Then I dropped the plants in, perching the spray of roots on a pyramid of dirt and compost at the bottom of the hole.

Once they were tucked in, there was almost nothing left to see. Here is Sir Benjamin Britten:

Pretty stark, right? I, too, had my doubts as to whether these sticks were going to wake up. But then…about six weeks later…TA DA!

That’s the Strawberry Hill with his baby bottle drip line. Here is Benjamin Britten taking off.

And here are some of the blooms we’ve gotten so far.


Strawberry Hill

That one doesn’t look much like the catalog pictures yet, huh?

And here’s a pair of pictures of Benjamin Britten, first partially open, then in the final stage of bloom.

Benjamin Britten

Benjamin Britten

 Here are Sir Benjamin and Strawberry Hill with the 'Ivory Halo' variegated dogwood bush I planted in the center of the bed for contrast.

Finally, here are the three roses in our full-color garden scheme with arrows pointing to each one: M=Molineux, B.B.=Benjamin Britten, S.H.=Stawberry Hill.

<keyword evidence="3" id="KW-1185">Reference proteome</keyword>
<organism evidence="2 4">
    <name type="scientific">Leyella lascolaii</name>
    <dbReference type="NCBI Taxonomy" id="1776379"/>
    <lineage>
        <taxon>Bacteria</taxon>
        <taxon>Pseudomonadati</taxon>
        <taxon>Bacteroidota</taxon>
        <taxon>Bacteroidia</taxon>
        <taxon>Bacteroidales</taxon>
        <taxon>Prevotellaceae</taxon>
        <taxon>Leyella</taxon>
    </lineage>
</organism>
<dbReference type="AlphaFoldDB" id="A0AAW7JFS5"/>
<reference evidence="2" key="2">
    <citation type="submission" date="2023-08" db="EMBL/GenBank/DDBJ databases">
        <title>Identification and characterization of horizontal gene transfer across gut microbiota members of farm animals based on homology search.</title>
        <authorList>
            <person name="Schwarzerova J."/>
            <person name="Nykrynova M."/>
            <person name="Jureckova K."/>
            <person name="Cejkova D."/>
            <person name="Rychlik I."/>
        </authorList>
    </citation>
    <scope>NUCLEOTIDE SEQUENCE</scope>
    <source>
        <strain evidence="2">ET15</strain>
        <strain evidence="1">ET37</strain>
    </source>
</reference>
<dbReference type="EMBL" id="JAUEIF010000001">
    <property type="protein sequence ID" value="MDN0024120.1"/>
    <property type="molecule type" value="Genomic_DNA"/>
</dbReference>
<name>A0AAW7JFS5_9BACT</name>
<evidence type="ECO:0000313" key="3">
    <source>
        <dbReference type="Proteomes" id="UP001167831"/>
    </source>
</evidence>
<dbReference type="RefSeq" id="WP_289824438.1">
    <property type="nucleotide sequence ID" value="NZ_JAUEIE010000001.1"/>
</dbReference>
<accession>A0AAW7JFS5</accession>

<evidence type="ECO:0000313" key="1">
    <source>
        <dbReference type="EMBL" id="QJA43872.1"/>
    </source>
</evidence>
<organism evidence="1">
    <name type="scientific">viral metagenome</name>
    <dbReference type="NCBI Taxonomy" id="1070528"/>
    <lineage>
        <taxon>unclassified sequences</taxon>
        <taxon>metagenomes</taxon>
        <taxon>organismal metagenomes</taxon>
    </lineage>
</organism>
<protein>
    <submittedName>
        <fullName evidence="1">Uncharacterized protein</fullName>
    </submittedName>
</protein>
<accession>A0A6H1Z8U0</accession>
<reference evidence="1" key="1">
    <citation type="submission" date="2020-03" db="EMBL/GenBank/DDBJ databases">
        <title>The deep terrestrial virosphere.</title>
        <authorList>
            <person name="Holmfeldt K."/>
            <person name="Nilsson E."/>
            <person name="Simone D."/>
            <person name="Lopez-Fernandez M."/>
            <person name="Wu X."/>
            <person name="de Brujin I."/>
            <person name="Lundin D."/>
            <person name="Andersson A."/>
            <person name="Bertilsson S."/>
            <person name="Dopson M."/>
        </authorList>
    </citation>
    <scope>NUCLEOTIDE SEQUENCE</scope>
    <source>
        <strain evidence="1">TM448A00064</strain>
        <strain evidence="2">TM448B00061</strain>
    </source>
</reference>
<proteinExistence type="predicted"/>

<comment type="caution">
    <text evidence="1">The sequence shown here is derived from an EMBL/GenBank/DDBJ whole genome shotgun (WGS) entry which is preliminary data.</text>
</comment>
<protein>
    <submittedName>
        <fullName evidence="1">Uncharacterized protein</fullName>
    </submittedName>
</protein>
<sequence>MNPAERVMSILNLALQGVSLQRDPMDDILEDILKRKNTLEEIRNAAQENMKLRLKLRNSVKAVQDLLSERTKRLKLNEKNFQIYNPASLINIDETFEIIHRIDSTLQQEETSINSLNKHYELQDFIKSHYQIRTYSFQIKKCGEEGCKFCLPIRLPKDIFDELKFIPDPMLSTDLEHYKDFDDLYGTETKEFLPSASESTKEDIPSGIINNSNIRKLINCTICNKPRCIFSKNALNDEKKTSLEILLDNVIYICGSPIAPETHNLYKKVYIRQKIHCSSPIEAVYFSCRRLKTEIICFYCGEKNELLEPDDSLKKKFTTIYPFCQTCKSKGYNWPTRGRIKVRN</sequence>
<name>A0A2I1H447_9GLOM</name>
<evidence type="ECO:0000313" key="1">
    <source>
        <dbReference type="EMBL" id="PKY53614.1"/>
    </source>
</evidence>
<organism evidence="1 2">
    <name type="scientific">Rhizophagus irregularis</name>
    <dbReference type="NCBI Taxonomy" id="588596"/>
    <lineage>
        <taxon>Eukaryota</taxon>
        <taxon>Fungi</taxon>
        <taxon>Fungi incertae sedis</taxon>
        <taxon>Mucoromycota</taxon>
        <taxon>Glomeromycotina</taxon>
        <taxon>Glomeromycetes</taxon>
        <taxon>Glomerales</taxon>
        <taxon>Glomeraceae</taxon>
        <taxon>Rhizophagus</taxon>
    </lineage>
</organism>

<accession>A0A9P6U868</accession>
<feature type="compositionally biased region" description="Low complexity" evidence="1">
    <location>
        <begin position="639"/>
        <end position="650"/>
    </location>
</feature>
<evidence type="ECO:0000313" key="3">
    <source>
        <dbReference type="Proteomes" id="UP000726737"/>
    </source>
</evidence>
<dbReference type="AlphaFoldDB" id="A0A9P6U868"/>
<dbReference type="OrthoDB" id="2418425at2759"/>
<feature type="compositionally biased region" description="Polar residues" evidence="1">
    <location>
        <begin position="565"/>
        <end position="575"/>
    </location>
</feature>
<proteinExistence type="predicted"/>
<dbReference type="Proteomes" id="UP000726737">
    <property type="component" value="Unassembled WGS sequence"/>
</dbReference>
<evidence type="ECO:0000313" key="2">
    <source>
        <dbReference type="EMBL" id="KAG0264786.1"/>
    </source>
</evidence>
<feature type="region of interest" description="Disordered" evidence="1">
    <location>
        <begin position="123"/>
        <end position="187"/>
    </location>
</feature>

So am I thrilled? Well, Yes. And no. Sir Benjamin has been developing a discoloration problem on his leaves which my local nursery tells me is a nutrient deficiency, but which our organic fertilizer is not remedying.

 The Strawberry Hill, so far, has a rather odd growth habit, with some stems heading straight up, and all of the flowers ending up face down in the mulch.

Ah well, it's early yet. With a little luck, the photos I post next June will chase away my current doubts and worries. If not, we’ll just have to enjoy the ‘Pierre de Ronsard,' a.k.a. 'Eden,' climbing roses I found at a nursery shortly after I purchased the D.A. roses. This rose was introduced in France by Meilland in 1987. Here's ours, while still in its container:

Ahhhhhhhh... Nap, anyone?

Thursday, August 11, 2011

Poo for You, Too, & The Beard of Jupiter